plane polarized components
Along the special directions (optic axes), the mineral thinks that
it is isotropic - i.e., no splitting occurs
Uniaxial and biaxial minerals can be further subdivided into
optically positive and optically negative, depending on orientation
of fast and slow rays relative to xtl axes
How light behaves depends on crystal structure
(there is a reason you took mineralogy!)

Isotropic Isometric
All crystallographic axes are equal
Uniaxial
Hexagonal, trigonal, tetragonal
All axes c are equal but c is unique
Biaxial
Orthorhombic, monoclinic, triclinic
All axes are unequal

Lets use all of this information to help us identify minerals


Mineral properties: color & pleochroism
Color is observed only in PPL
Not an inherent property - changes with light type/intensity
Results from selective absorption of certain l of light
Pleochroism results when different l are absorbed
differently by different crystallographic directions -
rotate stage to observe

hbl
hbl

plag
plag

-Plagioclase is colorless
-Hornblende is pleochroic in olive greens Now do question 2
Mineral properties: Index of refraction (R.I. or n)
Light is refracted when it passes from one
velocity in air substance to another; refraction is
n= velocity in mineral accompanied by a change in velocity

n1 n2
n2 n1

n2>n1 n2<n1
n is a function of crystallographic orientation in anisotropic minerals
isotropic minerals: characterized by one RI
uniaxial minerals: characterized by two RI
biaxial minerals: characterized by three RI
n gives rise to 2 easily measured parameters: relief & birefringence
Mineral properties: relief
Relief is a measure of the relative difference in n
between a mineral grain and its surroundings
Relief is determined visually, in PPL
Relief is used to estimate n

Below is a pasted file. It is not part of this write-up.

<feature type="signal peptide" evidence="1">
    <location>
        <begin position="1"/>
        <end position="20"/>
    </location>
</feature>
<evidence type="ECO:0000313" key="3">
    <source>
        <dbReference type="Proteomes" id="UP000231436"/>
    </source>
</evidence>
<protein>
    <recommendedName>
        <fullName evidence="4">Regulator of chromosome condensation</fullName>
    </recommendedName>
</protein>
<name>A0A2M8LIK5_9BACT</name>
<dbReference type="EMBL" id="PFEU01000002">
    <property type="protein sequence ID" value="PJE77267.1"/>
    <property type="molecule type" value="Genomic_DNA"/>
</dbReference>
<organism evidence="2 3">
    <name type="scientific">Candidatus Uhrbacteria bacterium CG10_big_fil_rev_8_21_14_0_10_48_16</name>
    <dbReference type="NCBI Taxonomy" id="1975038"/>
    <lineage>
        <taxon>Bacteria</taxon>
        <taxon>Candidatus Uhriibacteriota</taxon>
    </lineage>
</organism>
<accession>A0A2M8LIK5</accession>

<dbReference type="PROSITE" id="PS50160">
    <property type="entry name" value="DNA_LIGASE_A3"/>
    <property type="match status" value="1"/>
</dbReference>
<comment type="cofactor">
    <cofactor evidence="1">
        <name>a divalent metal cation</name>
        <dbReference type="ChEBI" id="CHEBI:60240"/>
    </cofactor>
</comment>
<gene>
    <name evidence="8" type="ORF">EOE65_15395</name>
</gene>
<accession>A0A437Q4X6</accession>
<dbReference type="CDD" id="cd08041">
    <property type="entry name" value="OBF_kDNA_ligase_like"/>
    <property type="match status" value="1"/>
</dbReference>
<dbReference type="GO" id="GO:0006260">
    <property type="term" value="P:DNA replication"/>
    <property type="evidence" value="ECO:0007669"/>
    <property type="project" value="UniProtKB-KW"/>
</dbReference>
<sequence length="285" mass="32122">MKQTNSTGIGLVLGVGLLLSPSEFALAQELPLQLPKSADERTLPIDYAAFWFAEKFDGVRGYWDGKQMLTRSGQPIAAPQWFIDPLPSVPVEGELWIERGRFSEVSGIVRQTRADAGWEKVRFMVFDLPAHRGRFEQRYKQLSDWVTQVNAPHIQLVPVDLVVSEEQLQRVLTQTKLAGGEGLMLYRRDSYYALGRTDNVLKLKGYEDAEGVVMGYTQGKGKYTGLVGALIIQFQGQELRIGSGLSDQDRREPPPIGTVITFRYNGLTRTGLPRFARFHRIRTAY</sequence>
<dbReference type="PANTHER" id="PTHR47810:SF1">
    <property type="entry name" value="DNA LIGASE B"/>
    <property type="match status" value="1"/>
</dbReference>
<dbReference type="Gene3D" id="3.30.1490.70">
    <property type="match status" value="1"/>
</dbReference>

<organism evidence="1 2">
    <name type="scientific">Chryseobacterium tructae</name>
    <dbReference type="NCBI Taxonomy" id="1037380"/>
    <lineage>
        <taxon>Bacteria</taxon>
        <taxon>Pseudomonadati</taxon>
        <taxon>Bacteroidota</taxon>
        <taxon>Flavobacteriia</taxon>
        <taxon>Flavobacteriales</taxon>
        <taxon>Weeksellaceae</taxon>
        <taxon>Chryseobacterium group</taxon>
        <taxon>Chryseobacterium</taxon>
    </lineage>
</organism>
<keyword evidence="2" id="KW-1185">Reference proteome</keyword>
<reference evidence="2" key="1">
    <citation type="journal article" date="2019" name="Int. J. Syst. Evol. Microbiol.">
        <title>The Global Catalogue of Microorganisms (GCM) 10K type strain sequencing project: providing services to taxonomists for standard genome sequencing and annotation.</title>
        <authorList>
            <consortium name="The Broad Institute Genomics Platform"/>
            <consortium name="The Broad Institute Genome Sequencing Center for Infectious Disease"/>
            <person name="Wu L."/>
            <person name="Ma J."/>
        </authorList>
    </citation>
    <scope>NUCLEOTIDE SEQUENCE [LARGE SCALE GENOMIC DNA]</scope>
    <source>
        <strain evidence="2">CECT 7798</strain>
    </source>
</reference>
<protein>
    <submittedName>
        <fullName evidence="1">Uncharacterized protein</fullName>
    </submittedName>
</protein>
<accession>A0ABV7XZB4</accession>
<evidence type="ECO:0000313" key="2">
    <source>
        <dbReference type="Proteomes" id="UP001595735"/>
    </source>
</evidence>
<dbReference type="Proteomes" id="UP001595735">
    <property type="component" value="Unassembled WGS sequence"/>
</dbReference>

- Olivine has high relief


- Plag has low relief
plag

olivine
olivine: n=1.64-1.88
plag: n=1.53-1.57
epoxy: n=1.54
What causes relief?
Difference in speed of light (n) in different materials causes
refraction of light rays, which can lead to focusing or
defocusing of grain edges relative to their surroundings

Hi relief (+) Lo relief (+) Hi relief (-)

nxtl > nepoxy nxtl = nepoxy nxtl < nepoxy

Now do question 3
Mineral properties: interference colors/birefringence
Colors one observes when polars are crossed (XPL)
Color can be quantified numerically: d = nhigh - nlow

Now do question 4
More on this next week
Use of interference figures, continued
You will see a very small, circular field of view with one or more
black isogyres -- rotate stage and watch isogyre(s)

or

uniaxial biaxial
If uniaxial, isogyres define If biaxial, isogyres define curve that
cross; arms remain N-S/E-W rotates with stage, or cross that
as stage is rotated breaks up as stage is rotated
Use of interference figures, continued
Now determine the optic sign of the mineral:
1. Rotate stage until isogyre is concave to NE (if biaxial)
2. Insert gypsum accessory plate
3. Note color in NE, immediately adjacent to isogyre --
Blue = (+)
Yellow = (-)

Now do question 5 uniaxial (+)

(+)
biaxial
A brief review

Isotropic minerals: light does not get rotated or split;


propagates with same velocity in all directions

Anisotropic minerals:
Uniaxial - light entering in all but one special direction is resolved into 2
plane polarized components that vibrate perpendicular to one another
and travel with different speeds
Biaxial - light entering in all but two special directions is resolved into 2
plane polarized components
Along the special directions (optic axes), the mineral thinks that
it is isotropic - i.e., no splitting occurs
Uniaxial and biaxial minerals can be further subdivided into
optically positive and optically negative, depending on orientation
of fast and slow rays relative to xtl axes

You are now well on your way to being able to identify all of the
common minerals (and many of the uncommon ones, too)!!